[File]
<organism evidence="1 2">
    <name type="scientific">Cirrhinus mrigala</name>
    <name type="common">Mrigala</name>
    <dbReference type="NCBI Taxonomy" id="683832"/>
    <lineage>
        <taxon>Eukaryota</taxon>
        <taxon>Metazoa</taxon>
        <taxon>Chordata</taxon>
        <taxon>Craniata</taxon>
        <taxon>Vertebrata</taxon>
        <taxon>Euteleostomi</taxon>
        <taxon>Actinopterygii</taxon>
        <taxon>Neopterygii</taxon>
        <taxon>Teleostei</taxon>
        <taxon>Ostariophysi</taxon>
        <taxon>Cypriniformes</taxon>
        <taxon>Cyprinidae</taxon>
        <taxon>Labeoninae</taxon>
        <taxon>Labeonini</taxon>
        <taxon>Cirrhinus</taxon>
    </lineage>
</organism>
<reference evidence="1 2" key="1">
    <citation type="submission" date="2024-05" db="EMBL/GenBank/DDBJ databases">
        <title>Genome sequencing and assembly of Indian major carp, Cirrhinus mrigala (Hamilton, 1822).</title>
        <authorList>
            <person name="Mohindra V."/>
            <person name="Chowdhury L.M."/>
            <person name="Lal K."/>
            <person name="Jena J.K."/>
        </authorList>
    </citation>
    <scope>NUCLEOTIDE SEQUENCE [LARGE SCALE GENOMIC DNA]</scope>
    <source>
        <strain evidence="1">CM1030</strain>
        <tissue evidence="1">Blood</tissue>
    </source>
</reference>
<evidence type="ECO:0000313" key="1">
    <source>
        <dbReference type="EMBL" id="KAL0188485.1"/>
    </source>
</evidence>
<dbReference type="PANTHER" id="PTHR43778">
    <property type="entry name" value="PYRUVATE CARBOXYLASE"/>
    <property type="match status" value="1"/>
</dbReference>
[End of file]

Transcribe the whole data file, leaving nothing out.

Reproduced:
<organism evidence="1 2">
    <name type="scientific">Cirrhinus mrigala</name>
    <name type="common">Mrigala</name>
    <dbReference type="NCBI Taxonomy" id="683832"/>
    <lineage>
        <taxon>Eukaryota</taxon>
        <taxon>Metazoa</taxon>
        <taxon>Chordata</taxon>
        <taxon>Craniata</taxon>
        <taxon>Vertebrata</taxon>
        <taxon>Euteleostomi</taxon>
        <taxon>Actinopterygii</taxon>
        <taxon>Neopterygii</taxon>
        <taxon>Teleostei</taxon>
        <taxon>Ostariophysi</taxon>
        <taxon>Cypriniformes</taxon>
        <taxon>Cyprinidae</taxon>
        <taxon>Labeoninae</taxon>
        <taxon>Labeonini</taxon>
        <taxon>Cirrhinus</taxon>
    </lineage>
</organism>
<reference evidence="1 2" key="1">
    <citation type="submission" date="2024-05" db="EMBL/GenBank/DDBJ databases">
        <title>Genome sequencing and assembly of Indian major carp, Cirrhinus mrigala (Hamilton, 1822).</title>
        <authorList>
            <person name="Mohindra V."/>
            <person name="Chowdhury L.M."/>
            <person name="Lal K."/>
            <person name="Jena J.K."/>
        </authorList>
    </citation>
    <scope>NUCLEOTIDE SEQUENCE [LARGE SCALE GENOMIC DNA]</scope>
    <source>
        <strain evidence="1">CM1030</strain>
        <tissue evidence="1">Blood</tissue>
    </source>
</reference>
<evidence type="ECO:0000313" key="1">
    <source>
        <dbReference type="EMBL" id="KAL0188485.1"/>
    </source>
</evidence>
<dbReference type="PANTHER" id="PTHR43778">
    <property type="entry name" value="PYRUVATE CARBOXYLASE"/>
    <property type="match status" value="1"/>
</dbReference>